Well, the time has come to address the elephant in the room.
October has long passed and with it Google’s annual hardware event. As expected, the Pixel Slate, a.k.a. ‘Nocturne’ made its debut. Love it or hate it, the “tablet first” Chromebook #MadeByGoogle is the belle of the ball at the moment and clearly the recipient of much of Google’s developmental attention over the past few months.
So, what about the fabled Pixelbook 2?
No, we didn’t forget about ‘Atlas’, the device we still believe is the successor to Google’s flagship Pixelbook. While we were disappointed at its absence from the Google event in New York, in retrospect it isn’t a big surprise.
Google has big plans for Chrome OS on a tablet and the Slate is the torch bearer for that movement. If our suspicions about the second generation Pixelbook are accurate, bringing it into the mix back in October would only have served to muddy the waters and detract from the Slate’s stage presences.
Then, there’s the timing of it all.
Since the original Chromebook Pixel landed on the scene, Google has put out a new Chromebook roughly every two years. (A little longer for the Pixelbook) At that pace, a second iteration of the convertible device wouldn’t be due until fall of 2019.
Speaking of the original Pixelbook, the case could be made that it is still the best device on the market depending on how much you can pick one up for at any given moment. An 8th-gen Kaby Lake Chromebook from Google could simply be viewed as overkill a mere short year after the original’s release.
Fast forward to Las Vegas, January 2019.
Google showed up in full force at CES this past January with a physical presence unmatched by any other year in the trade shows history. An outsider perusing the massive event could possibly have gotten the impression that Google was hosting the entire shindig.
They were everywhere.
Not only were they highlighting their own AI driven products such as the Google Home line, but they also featured products from hundreds of partners that have hopped on the Assistant bandwagon.
Everywhere you looked, it was Google, Google, Google. Heck, even the monorail was draped in #MadeByGoogle branding for all the world to see.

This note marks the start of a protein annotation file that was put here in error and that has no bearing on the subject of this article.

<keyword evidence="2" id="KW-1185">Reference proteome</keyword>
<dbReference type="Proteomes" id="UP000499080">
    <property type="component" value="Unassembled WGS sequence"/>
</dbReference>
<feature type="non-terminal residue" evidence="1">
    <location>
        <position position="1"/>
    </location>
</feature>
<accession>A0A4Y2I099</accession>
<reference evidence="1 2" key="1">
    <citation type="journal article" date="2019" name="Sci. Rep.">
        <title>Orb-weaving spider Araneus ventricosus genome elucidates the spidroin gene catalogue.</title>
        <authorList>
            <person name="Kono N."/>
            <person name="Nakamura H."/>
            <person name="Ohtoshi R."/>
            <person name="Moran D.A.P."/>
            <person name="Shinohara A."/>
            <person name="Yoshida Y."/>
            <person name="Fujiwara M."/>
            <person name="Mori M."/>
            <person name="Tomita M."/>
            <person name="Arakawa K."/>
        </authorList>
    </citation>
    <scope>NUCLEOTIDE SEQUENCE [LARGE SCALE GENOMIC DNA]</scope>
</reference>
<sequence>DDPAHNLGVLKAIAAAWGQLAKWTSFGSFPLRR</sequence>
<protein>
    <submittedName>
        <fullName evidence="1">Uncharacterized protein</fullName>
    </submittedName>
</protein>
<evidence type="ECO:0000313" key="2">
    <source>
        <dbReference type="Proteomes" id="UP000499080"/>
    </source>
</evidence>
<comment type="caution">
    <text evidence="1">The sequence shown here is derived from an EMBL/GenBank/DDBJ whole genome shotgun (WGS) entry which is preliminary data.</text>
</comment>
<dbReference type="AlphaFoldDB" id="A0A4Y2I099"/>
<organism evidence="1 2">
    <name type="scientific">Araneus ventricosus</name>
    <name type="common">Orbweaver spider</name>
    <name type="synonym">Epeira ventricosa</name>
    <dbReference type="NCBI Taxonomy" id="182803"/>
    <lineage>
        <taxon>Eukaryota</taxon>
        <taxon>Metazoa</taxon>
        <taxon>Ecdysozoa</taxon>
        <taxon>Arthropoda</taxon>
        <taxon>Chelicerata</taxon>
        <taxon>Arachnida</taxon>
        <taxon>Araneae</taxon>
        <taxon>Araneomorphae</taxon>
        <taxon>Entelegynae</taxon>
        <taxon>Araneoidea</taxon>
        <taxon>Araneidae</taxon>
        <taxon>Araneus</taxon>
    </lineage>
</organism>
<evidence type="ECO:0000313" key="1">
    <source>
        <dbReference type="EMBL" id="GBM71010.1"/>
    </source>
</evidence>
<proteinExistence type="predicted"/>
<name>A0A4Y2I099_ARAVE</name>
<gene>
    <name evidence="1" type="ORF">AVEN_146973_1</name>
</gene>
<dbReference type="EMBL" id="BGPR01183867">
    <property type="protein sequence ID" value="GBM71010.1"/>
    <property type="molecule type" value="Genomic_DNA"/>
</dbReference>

My point? If our sources and our hunches are correct, the upcoming CES 2019 will be no different.
What better time for Google to slide in a refreshed Pixelbook right in the center of the tech extravaganze for millions of onlookers to see? With Google making the shift to an expanded hardware lineup, debuting a device at CES seems way more likely than doing so at a developer event like I/O as they have done in the past.
While there isn’t a smoking gun that the Chromebook ‘Atlas’ is, in fact, the Pixelbook 2, there sure are a lot of reasons to believe it is. Along with it, there are some tell-tale signs that ‘Atlas’ will soon emerge from hiding.
First, there are some new commits in the Chromium repository that may seem trivial but they point to a device that will soon come to market.
atlas: tweak LED colors
this incorporates feedback from the PD team.
Atlas : audio-config – P2 Audio Tuning Release
Audio tuning and tweaking things like the LED colors are generally line items tended to in the final stages of a device’s development. It is probably that ‘Atlas’ in the last leg of the development cycle as the Chromium team fine tunes it for production.
Then, there’s Crostini. You know, the project that brought Linux apps to Chrome OS?
Below is the list of devices that currently support Crostini.
- atlas (R70)
- banon (R70)
- bob (R69)
- celes (R70)
- coral (R69)
- cyan (R70)
- edgar (R70)
- eve (R69)
- fizz (R69)
- kefka (R70)
- kevin (R69)
- nami (R69)
- nautilus (R69)
- nocturne (R70)
- pyro (R69)
- reef (R69)
- reks (R70)
- relm (R70)
- sand (R69)
- setzer (R70)
- snappy (R69)
- soraka (R69)
- terra (R70)
- ultima (R70)
- wizpig (R70)
Source: Chromium Project Via Dennis L.
The list denotes the Chromebooks by board name and the Chrome OS version in which they received support for Linux apps. As my Chromie pal Denny L. pointed out to me, Atlas is right at the top of the list despite not being a Chromebook available on the market.
That tells me that this Chromebook not only exists but is likely in the hands of any number of developers who are tasked with its creation.
I will concede that any one of these bits of evidence do not solidify the suspicions that a Pixelbook 2 is out there or that we will soon see it. However, there signs overwhelmingly support my theory when you compile them all in one place.
I would like to say that I have an inside scoop that Google will bring ‘Atlas’ to the stage next month in Las Vegas but I do not. I do have a gut feeling that it is highly probable and I will be a bit surprised if that isn’t the case.
We’ll be on the ground at CES 2019 bringing you the latest from the show floor and I sincerely hope that will include another #MadeByGoogle Chrome device or even two.
Until then, we will just have to wait and hope. Stay tuned.